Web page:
4. How to handle the tell-tale dark circles around the eyes? In Chinese medicine, shadows under eyes are indicative of stress on the kidneys and liver (which makes sense after lots of parties and late nights). You can’t instantly get rid of dark circles, but helping the body detox, rest and revitalize through good nutrition and exercise will all help greatly. For a temporary quick fix, use products that contain anti-inflammatories and optical light diffusers, which are often combined in a light concealer make-up base and act as a multitude of ‘microscopic mirrors’ that deflect the light and decrease shadow lines.

    Here’s to a New Year’s resolution for the healthiest of skin!

  • Does Our Skin Have Different Needs From Day to Night?

    Annet KingThe answer is quite simply yes! Our skin is a dynamic organ that reflects our inner health but also changes with the seasons and environment, and it fluctuates from day to night. It’s not only you that has to work during the day, your skin has a long list of job responsibilities, too!

    Having trouble explaining this to your clients? Use the below tips to better help them understand.

    Skin During the Day
    Your skin excretes the most sebum at mid-day, which coincides with the least amount of Trans Epidermal Water Loss (TEWL.) It is exposed to ultraviolet (UV) rays, environmental pollution, smoke, poor diet, caffeine, make up and extreme temperature changes. It subsequently is harder at work and more stressed during the day, fighting Reactive Oxygen Species (ROS – free radicals) and capturing chemical invaders, shielding from UV rays and producing more lipids to adjust to changing temperatures and humidity levels.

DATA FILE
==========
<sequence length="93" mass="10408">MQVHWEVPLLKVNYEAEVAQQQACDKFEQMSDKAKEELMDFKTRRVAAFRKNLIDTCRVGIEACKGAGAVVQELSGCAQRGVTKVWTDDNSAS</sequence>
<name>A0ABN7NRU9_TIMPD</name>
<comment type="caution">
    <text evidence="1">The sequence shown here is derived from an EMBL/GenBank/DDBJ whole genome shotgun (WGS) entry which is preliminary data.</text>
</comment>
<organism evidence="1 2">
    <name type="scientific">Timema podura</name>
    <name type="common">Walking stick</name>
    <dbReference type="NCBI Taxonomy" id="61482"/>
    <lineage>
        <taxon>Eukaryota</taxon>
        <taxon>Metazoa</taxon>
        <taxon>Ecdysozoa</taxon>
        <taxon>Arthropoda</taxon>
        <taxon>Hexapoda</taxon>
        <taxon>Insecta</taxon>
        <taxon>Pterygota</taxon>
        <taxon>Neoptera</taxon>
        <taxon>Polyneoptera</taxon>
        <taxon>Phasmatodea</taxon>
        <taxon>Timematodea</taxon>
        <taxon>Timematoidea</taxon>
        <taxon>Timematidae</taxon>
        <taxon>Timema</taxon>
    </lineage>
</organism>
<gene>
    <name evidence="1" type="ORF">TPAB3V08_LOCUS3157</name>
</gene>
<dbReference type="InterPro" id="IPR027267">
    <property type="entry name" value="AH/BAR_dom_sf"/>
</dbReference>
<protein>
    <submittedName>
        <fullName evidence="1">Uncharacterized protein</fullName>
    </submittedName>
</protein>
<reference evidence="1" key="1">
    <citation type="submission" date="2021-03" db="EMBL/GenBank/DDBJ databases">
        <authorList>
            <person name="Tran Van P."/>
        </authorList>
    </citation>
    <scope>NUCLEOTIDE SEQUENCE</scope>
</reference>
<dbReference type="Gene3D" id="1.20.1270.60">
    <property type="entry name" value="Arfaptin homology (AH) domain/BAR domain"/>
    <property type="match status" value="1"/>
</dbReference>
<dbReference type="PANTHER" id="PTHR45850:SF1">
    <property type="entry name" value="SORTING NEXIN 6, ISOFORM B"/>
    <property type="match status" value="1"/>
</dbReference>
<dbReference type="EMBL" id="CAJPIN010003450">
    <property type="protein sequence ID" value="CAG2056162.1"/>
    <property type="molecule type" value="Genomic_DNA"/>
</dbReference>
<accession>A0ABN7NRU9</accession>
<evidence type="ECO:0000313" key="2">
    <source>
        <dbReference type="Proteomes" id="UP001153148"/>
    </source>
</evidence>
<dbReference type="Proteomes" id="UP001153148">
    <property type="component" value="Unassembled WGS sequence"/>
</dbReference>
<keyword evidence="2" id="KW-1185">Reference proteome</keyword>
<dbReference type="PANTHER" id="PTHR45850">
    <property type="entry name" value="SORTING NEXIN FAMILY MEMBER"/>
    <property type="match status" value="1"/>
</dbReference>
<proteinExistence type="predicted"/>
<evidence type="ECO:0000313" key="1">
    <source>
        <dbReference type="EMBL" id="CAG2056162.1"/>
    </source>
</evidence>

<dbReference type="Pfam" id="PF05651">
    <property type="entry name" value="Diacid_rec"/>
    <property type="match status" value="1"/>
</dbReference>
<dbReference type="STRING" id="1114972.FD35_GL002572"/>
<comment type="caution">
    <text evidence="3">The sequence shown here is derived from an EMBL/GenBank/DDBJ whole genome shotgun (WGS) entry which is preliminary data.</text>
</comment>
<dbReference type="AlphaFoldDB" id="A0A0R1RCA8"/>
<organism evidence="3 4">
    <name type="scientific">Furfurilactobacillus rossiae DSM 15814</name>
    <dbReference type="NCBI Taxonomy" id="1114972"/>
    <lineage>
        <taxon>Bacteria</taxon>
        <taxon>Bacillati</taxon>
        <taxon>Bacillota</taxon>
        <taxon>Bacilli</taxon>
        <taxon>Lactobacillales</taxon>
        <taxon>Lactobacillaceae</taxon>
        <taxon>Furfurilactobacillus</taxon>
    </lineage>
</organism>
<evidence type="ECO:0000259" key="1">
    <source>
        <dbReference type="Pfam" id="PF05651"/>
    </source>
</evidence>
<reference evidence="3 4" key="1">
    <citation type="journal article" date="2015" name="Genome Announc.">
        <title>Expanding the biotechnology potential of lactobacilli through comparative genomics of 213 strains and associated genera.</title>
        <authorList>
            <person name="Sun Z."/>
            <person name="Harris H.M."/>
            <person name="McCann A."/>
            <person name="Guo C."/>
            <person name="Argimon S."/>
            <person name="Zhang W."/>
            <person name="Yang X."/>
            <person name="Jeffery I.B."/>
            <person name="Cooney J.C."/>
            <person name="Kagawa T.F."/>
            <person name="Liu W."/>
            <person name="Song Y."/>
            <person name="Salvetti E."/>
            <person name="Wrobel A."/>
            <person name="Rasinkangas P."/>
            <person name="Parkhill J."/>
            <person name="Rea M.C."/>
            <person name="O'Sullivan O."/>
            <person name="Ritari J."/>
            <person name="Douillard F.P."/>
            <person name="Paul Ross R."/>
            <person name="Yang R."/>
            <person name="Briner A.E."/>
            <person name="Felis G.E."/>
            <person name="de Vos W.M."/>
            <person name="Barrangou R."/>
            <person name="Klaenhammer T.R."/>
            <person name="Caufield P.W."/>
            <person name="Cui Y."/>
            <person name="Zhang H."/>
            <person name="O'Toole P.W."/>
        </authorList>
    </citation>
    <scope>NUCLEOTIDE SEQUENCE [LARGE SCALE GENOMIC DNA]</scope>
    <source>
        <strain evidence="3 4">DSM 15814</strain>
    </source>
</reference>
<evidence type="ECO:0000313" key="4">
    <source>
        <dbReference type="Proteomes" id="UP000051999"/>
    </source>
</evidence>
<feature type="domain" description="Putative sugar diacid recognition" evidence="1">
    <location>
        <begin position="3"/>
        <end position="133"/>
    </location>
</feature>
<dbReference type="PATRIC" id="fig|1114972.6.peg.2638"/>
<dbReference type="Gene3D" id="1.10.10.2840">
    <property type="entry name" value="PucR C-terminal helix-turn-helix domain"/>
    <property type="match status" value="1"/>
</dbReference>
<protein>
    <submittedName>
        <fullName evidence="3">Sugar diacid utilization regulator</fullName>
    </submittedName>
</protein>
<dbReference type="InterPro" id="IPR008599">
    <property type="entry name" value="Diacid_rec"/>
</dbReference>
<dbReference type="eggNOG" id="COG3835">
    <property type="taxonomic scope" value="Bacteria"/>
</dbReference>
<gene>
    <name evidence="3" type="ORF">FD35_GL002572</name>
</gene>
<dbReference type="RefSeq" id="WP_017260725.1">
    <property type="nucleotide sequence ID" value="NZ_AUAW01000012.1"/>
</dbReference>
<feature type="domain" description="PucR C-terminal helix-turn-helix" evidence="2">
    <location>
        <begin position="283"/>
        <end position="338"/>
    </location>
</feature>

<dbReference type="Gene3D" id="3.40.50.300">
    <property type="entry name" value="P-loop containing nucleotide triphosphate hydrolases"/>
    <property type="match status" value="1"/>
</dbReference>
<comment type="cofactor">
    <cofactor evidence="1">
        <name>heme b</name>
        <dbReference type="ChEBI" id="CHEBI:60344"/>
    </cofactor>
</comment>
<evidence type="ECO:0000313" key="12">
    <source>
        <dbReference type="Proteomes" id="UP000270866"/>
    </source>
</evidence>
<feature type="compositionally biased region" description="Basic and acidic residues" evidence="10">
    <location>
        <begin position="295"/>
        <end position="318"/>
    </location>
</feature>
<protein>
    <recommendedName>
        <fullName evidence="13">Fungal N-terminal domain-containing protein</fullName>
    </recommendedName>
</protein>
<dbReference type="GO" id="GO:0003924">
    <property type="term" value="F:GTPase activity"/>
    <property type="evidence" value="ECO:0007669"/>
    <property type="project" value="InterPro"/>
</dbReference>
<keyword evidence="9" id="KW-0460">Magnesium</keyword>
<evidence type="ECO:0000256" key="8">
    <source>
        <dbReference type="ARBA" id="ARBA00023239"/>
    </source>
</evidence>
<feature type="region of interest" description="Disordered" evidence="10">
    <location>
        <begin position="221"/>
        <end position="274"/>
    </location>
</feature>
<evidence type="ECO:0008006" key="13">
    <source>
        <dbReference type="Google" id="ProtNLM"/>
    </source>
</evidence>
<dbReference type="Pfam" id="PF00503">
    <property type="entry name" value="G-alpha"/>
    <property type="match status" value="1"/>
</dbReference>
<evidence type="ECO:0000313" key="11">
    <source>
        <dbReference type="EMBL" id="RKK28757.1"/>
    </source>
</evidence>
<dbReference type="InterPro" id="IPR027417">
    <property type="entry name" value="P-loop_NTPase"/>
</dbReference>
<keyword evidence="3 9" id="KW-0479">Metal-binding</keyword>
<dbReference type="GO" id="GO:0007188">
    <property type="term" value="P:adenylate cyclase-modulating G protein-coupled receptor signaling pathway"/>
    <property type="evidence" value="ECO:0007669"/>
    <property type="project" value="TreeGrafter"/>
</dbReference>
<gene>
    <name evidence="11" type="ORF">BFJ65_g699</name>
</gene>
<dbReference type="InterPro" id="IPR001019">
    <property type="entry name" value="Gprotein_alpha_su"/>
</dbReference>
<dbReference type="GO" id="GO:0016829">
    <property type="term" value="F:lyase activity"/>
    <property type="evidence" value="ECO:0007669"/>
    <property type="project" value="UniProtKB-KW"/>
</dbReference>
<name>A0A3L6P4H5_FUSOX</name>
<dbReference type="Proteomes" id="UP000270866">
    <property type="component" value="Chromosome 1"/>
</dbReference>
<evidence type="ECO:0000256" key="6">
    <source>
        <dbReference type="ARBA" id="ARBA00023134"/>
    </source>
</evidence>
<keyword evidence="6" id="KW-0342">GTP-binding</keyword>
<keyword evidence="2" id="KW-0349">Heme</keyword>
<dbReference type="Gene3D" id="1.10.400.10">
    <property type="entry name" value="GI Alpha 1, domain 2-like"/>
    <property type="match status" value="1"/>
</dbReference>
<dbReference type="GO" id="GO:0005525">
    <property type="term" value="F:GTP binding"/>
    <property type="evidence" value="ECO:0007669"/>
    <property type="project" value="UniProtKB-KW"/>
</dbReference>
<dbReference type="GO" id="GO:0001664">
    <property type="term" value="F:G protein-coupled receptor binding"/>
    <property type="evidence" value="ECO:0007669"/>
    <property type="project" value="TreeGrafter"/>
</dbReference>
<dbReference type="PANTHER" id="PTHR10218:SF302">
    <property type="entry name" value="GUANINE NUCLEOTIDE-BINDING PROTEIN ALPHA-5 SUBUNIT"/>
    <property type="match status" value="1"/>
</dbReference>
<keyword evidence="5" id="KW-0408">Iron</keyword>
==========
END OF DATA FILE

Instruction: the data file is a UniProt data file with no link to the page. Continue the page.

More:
Skin at Night
    Your skin excretes less sebum, loses more water and is hotter and more acidic at night. It is likely to be drier and perhaps more vulnerable to irritation as well, which may explain why some people complain of “nighttime itch” or “flare-ups” of inflammatory skin conditions at night. Skin also repairs itself more, and cell renewal is enhanced in the evening.

    AM Tips:
    Daytime exposure is similar to sending skin into battle. Prep it with an arsenal of antioxidants and cell energizers to neutralize free radicals. Always protect from UV rays and mop up excess oil production mid-day.

    PM Tips:
    Make sure you start by deeply cleansing your skin at night to remove deep down dirt, long-lasting makeup and sunscreens. Repair damage and stimulate cell renewal while replenishing lost lipids with a powerful cocktail of peptides, Retinol and botanicals.

    Number One Tip: Don’t Forget to Catch Some Zzzzzs!
    The body uses sleep time for internal housekeeping – processing nutrients, detoxifying, renewing and recharging. If your body is chronically starved for sleep, the effects will eventually become visibly and physically noticeable!